Please select your home edition
Edition
Bakewell-White Yacht Design

Second day of shoreline searching for missing schooner yields no clues

by Sarah Brazil, Maritime NZ and Rosemary Dyche on 29 Jun 2013
The schooner Nina . ..

An extended shoreline search for the crew of the historic American 21m (70ft) schooner Nina missing en route from Opua in the Bay of Islands to Newcastle, Australia, has been undertaken for a second day today (29 June) without success.

The Rescue Coordination Centre New Zealand (RCCNZ) today tasked a helicopter to perform a coastal search from Port Waikato to New Plymouth. The Tauranga-based Phillips Search and Rescue helicopter departed at around 11.30am and was on scene at around 11.45am. 'The helicopter crew searched the area for two hours, without success,' said RCCNZ Mission Controller Neville Blakemore.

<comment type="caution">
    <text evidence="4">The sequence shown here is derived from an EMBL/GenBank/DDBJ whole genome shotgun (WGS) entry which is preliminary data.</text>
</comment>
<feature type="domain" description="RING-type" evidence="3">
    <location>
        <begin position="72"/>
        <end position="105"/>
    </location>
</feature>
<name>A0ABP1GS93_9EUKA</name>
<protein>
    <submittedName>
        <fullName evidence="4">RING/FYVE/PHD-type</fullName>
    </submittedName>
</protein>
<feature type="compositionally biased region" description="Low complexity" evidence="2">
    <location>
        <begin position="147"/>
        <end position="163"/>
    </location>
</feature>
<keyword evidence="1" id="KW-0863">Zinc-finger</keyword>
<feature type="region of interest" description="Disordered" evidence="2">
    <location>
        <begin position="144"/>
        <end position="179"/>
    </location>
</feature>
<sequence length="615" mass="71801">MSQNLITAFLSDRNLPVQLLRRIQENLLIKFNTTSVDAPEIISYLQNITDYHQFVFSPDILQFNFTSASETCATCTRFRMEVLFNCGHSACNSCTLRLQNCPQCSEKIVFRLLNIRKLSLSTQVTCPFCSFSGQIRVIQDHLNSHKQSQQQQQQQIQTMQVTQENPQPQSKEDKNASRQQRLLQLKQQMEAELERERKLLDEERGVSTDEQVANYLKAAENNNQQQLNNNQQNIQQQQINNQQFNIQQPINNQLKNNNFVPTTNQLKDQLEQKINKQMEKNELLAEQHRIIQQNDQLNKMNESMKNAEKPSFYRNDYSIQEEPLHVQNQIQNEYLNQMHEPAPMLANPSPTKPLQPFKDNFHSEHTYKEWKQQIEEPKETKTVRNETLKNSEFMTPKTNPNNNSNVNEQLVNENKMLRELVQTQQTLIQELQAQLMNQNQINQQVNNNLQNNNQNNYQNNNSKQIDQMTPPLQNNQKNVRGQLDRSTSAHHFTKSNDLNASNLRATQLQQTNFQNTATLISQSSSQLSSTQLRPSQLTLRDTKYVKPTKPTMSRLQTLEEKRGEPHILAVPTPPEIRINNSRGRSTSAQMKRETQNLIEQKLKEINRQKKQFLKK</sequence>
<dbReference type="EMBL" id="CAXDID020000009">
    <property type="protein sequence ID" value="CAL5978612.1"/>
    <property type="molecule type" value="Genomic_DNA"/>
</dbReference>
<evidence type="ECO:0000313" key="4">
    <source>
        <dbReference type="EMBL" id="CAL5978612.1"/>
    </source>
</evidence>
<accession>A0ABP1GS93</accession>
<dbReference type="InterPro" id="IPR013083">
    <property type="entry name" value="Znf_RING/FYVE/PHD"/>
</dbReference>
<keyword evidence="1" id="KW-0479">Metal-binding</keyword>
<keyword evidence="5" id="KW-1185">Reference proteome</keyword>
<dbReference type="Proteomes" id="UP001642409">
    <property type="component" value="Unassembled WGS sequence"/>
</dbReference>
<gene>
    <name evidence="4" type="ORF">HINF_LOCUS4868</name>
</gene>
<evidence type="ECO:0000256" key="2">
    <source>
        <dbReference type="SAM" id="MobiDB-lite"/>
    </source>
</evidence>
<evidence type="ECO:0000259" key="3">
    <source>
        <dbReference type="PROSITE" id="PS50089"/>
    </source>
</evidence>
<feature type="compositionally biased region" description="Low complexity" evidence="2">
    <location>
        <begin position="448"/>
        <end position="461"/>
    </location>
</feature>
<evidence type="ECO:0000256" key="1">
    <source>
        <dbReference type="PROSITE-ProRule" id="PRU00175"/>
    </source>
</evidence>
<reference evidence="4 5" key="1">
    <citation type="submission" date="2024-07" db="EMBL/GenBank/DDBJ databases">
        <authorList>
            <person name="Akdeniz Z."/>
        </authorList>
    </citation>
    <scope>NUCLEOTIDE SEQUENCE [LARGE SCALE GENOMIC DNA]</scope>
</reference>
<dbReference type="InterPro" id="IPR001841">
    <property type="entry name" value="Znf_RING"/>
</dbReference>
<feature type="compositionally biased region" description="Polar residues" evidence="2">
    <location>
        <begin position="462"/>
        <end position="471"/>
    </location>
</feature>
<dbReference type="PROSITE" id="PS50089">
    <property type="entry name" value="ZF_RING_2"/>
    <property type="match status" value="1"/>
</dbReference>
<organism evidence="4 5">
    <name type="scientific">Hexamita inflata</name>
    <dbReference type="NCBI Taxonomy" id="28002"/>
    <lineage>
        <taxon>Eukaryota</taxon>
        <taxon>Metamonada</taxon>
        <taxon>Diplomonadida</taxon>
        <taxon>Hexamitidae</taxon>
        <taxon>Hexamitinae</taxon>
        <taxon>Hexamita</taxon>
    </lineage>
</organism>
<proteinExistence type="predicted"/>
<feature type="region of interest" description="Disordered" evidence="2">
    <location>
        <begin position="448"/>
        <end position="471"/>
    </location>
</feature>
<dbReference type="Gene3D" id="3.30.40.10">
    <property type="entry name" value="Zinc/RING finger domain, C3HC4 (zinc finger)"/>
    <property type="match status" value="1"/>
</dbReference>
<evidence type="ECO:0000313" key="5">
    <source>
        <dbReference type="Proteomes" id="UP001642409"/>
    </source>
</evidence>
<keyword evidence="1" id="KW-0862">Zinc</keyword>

Today’s search followed an extensive aerial shoreline search undertaken along the northern west coast of New Zealand, an area determined by RCCNZ based on drift modelling from the last known position of the yacht on 4 June.

RCCNZ is liaising with Rescue Coordination Centre Australia (RCC Australia), and will continue to review search options. RCC Australia is assisting RCCNZ with broadcasts on coastal radio. New Zealand Maritime Radio is continuing to conduct broadcasts in New Zealand’s search and rescue region. Mr Blakemore said a debrief would be held overnight, before a decision on the next stage of the search operation.

Yesterday, an extensive aerial shoreline search was undertaken along the northern west coast of New Zealand, an area determined by the Rescue Coordination Centre New Zealand (RCCNZ) based on drift modelling from the last known position of the yacht on 4 June.

'We tasked a twin-engine fixed-wing aircraft to search the shoreline and coast starting at Tauroa Point, along Ninety Mile Beach, north of Northland, and out to and around Three Kings Islands, but unfortunately there was no sign of the vessel or crew,' said Mr Blakemore.